Community-wide Energy Use
The charts below show the differences between energy usage among different land use types. Being a primarily residential neighborhood, over half of total electricity is used in the home with the other half dispersed among various industries.
Homes use around a quarter of all natural gas used in Silverton while manufacturing uses 13% of the total.
The age of homes and businesses has a direct impact on overall energy efficiency. Homes built before 1960 were not designed with energy efficiency in mind. It wasn’t until the energy crisis during the 1970’s that homes were built with attention payed to cost of electricity and natural gas.
Predominant building age of a localized area effects homeowners energy bill. Homes built between 1880 and 1950 are missing essential energy saving features such as properly sealed windows and attic insulation.
Energy burden is the percentage of a household’s income that is spent on energy. The higher the percentage, the higher the energy burden. In the case of this map, the data is organized by census blocks and represents the combined total of energy cost, electricity and natural gas.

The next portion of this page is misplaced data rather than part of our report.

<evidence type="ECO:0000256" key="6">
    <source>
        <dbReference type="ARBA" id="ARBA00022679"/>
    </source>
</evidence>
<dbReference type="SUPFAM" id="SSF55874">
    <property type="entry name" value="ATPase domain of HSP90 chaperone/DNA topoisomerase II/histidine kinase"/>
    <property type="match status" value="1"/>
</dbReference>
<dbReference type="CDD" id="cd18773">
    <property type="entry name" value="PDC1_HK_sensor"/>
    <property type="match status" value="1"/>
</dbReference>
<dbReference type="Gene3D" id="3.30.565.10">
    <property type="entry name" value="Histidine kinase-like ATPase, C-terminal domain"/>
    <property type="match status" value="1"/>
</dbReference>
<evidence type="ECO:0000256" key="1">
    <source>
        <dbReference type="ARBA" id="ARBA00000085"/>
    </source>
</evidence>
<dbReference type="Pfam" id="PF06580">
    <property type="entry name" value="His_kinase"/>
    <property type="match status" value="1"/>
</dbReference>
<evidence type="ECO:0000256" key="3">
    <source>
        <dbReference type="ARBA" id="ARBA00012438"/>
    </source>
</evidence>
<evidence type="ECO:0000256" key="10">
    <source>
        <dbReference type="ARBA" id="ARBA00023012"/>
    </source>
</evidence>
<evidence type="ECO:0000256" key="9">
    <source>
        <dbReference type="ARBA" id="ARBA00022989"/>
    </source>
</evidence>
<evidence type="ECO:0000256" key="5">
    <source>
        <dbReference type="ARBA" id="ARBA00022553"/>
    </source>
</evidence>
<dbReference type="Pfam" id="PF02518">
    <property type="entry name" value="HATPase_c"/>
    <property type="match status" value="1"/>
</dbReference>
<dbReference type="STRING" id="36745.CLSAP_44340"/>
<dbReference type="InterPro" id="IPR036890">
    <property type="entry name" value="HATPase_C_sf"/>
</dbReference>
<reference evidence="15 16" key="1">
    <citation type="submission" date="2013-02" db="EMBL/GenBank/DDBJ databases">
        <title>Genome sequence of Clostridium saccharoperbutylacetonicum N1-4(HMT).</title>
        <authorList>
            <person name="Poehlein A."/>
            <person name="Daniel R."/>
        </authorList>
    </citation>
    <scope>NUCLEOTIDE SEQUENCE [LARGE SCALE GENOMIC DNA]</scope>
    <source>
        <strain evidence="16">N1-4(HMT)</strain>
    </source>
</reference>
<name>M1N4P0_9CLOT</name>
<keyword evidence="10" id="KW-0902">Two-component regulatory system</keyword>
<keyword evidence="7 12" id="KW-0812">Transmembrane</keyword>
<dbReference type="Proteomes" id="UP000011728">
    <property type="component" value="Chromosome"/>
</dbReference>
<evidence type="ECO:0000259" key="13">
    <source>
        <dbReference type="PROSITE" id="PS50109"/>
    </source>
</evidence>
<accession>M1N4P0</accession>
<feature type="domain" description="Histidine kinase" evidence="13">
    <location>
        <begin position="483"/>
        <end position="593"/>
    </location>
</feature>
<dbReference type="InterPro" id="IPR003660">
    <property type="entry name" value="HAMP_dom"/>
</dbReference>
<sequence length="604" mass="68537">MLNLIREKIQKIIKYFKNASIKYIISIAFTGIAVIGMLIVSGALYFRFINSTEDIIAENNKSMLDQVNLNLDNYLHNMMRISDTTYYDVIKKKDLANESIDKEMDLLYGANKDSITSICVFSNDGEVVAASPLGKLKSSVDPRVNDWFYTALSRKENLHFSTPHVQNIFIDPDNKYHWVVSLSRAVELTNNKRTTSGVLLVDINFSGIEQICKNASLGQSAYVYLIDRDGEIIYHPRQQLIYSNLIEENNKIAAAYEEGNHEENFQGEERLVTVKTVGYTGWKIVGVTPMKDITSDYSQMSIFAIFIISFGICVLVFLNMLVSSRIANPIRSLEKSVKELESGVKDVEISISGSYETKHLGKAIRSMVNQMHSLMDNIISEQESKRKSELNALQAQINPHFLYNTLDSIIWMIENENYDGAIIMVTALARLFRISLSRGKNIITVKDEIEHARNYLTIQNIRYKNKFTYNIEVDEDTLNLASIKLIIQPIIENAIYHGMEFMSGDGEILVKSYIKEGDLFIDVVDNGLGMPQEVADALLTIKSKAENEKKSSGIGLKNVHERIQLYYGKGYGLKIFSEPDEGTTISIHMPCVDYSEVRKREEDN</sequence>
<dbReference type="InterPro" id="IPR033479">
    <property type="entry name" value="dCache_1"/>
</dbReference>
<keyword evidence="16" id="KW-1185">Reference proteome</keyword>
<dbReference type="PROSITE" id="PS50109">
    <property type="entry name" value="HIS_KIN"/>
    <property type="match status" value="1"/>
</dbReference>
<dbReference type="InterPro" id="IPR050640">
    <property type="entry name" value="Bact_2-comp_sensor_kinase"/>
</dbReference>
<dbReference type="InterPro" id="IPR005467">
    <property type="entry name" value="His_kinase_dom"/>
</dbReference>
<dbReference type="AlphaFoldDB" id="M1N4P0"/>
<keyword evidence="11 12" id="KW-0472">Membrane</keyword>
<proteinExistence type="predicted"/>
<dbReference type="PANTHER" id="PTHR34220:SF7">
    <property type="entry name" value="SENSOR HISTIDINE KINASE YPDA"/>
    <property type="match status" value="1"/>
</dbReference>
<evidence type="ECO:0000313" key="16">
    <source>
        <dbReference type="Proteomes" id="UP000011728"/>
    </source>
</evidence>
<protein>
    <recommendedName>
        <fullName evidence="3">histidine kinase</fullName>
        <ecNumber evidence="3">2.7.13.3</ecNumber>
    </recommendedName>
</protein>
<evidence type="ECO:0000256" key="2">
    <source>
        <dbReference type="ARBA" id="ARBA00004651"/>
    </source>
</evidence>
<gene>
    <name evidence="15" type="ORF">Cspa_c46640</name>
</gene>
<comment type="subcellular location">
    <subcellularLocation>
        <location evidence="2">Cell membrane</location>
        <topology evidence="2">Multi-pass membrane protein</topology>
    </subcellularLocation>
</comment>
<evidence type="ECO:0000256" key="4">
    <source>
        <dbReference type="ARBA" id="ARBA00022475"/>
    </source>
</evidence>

The highest levels of burden is on homeowners just south of Montgomery Road where the average building age is older.
Urban Heat Island
Impervious surfaces such as roads and buildings have an impact on the average temperature of our cities. Rural areas are far cooler and temperate in the summer months when compared to our cities and this rise in temperature has implications on energy usage. Within communities there are “hot spots,” localized areas of higher surface temperatures, dictated by land use patterns. The hot spots are typically characterized by large areas of unbroken pavement, such as parking lots and commercial buildings.
This pattern is reflected in Silverton. At the intersection between Montgomery and Plainfield Road surface temperatures are much higher than in the surrounding neighborhoods. Heat islands have an impact on homes too, part of the solar radiation absorbed by impervious surfaces during the day releases at night, making the need for air conditioning constant.
Placing vegetation in and around impervious surfaces mitigates the solar energy absorption. Shade tree’s, green roofs, or any form of vegetation absorbs some of the energy, preventing it from being reflected. Urban tree canopies also provide relief in the summer months, preventing solar radiation from reaching the surface.